Tropical Pacific Ocean thermocline depth reconstructions for the Last Glacial Maximum


  • D. J. Andreasen,

  • A. C. Ravelo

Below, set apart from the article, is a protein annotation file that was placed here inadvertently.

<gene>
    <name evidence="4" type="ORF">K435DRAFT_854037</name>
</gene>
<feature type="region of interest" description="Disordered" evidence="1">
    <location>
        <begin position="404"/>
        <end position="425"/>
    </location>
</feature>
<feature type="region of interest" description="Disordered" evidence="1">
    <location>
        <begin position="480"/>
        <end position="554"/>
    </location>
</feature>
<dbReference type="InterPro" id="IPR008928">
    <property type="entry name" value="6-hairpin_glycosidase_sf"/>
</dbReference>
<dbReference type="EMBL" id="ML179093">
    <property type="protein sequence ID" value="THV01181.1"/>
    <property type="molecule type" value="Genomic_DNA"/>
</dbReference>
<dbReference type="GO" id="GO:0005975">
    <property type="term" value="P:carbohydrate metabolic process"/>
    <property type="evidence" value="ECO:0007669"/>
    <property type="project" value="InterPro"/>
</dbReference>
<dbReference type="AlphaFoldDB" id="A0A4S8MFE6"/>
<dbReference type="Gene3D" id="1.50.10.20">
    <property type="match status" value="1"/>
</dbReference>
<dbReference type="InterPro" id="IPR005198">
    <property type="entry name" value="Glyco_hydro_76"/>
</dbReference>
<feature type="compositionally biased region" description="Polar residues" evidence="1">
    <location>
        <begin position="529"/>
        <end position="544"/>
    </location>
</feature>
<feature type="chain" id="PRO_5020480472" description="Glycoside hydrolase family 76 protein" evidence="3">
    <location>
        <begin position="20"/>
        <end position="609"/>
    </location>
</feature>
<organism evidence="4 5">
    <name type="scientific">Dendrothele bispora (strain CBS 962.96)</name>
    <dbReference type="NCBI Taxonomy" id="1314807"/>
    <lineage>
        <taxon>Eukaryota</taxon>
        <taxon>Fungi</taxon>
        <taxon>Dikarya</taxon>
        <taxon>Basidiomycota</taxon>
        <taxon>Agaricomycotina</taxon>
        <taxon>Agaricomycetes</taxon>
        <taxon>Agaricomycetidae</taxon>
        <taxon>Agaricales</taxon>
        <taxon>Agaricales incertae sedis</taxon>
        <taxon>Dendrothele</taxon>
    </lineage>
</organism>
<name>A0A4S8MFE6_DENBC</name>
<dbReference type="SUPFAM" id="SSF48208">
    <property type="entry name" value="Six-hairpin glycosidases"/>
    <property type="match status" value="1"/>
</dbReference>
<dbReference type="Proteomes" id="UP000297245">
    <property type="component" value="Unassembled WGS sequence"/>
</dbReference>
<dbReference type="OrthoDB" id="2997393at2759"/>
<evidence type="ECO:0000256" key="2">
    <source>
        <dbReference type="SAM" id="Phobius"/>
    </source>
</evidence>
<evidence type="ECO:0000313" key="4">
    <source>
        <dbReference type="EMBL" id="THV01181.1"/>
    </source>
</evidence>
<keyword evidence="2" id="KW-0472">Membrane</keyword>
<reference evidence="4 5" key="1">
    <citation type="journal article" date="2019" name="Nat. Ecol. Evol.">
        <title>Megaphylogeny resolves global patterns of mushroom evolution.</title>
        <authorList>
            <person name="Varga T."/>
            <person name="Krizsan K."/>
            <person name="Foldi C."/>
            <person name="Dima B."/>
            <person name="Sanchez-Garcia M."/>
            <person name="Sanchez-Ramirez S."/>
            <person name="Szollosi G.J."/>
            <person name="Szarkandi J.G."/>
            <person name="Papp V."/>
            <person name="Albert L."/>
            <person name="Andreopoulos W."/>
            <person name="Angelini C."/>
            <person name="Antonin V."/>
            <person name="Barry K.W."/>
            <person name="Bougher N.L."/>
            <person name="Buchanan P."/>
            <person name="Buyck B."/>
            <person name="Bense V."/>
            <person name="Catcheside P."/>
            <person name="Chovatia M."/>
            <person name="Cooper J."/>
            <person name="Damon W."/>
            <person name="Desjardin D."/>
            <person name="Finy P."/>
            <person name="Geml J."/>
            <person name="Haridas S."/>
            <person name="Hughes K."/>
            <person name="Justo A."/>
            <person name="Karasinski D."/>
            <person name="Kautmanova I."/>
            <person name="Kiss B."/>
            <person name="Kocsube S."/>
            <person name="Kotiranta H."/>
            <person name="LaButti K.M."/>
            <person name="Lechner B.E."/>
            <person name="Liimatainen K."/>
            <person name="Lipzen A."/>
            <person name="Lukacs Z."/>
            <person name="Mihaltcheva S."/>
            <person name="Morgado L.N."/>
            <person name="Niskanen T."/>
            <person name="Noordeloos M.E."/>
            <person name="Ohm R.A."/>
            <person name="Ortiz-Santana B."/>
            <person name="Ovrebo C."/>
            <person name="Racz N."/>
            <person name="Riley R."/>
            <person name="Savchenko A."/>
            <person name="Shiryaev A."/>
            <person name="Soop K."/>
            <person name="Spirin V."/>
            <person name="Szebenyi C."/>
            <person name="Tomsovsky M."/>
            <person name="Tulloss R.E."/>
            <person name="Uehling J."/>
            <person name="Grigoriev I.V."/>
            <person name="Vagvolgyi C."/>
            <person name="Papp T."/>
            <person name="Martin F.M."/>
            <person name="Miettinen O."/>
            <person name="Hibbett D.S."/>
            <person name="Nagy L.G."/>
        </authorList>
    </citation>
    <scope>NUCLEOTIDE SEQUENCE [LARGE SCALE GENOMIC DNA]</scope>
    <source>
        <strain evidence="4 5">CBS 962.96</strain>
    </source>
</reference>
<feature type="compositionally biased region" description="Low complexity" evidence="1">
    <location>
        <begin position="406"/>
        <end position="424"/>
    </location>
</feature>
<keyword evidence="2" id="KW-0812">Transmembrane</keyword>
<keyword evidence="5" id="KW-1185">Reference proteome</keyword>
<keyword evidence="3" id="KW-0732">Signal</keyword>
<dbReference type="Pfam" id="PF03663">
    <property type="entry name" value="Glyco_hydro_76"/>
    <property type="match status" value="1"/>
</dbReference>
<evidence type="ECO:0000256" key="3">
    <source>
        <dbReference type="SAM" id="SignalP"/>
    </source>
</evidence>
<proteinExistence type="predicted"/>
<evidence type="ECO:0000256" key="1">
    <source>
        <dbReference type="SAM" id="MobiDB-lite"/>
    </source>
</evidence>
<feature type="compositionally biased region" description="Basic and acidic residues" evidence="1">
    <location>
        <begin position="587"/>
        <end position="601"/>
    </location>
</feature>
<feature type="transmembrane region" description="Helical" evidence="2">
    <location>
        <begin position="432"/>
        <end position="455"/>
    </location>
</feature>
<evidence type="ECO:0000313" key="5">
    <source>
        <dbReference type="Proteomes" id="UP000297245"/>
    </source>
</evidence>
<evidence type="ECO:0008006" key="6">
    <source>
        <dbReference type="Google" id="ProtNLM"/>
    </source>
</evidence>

We evaluate the relationship between ten surface ocean (0–300 m) hydrographic parameters and the spatial distribution of factor-analyzed core top planktonic foraminiferal abundances in the tropical Pacific Ocean (24°N–24°S) for core tops <3800 m. The spatial distribution of the first three faunal factor loadings (88% of the variance) are most highly correlated to subsurface variability (mixed layer depth, thermocline depth) and resistant species percent (RSP). However, RSP is not related to dissolution but is related to thermocline depth. Factor I (mixed layer species G. glutinata, G. ruber) and factor III (G. ruber) can be distinguished from each other by low abundances of G. glutinata in factor III. Both assemblages spatially comprise the deep mixed layer region of the western tropical and equatorial Pacific Ocean, but are associated with distinct water mass properties. A combination of Factor I and III loadings shows a higher correlation to thermocline depth (R² = 0.70). Factor II loadings (dominated by thermocline dwelling species N. dutertrei) are most significantly correlated with the thermocline depth (R² = 0.73). Most factors show only marginally significant correlation to sea surface temperatures (SSTs), indicating that SST is not the primary forcing factor on the planktonic foraminiferal species distributions in the tropical Pacific. A new transfer function was calculated to predict tropical Pacific thermocline depth from planktonic foraminifera abundances using the Imbrie-Kipp Method (IKM) (standard deviation of residuals ±22 m (1σ)). An additional ±5-m error is attributed to low species counts in the core top database. The modern analog technique (MAT) was also used to predict thermocline depth (standard deviation of residuals ±21 m). While last glacial maximum (LGM) thermocline depth changes by IKM and MAT were generally within error, estimated changes were geographically uniform, suggesting an oceanographic response to climate forcing. We estimate that the thermocline depth of the LGM was shallower than present by ∼20 m south of 8°S, possibly due to a shift in the South Pacific anticyclone to the northeast. Both the IKM and MAT estimate a steeper east-west thermocline slope along the equator, suggesting that zonal wind stress (Walker circulation) was intensified during the LGM. Collectively, the thermocline estimates for the LGM suggest an equatorward compression of the climate zones in both hemispheres.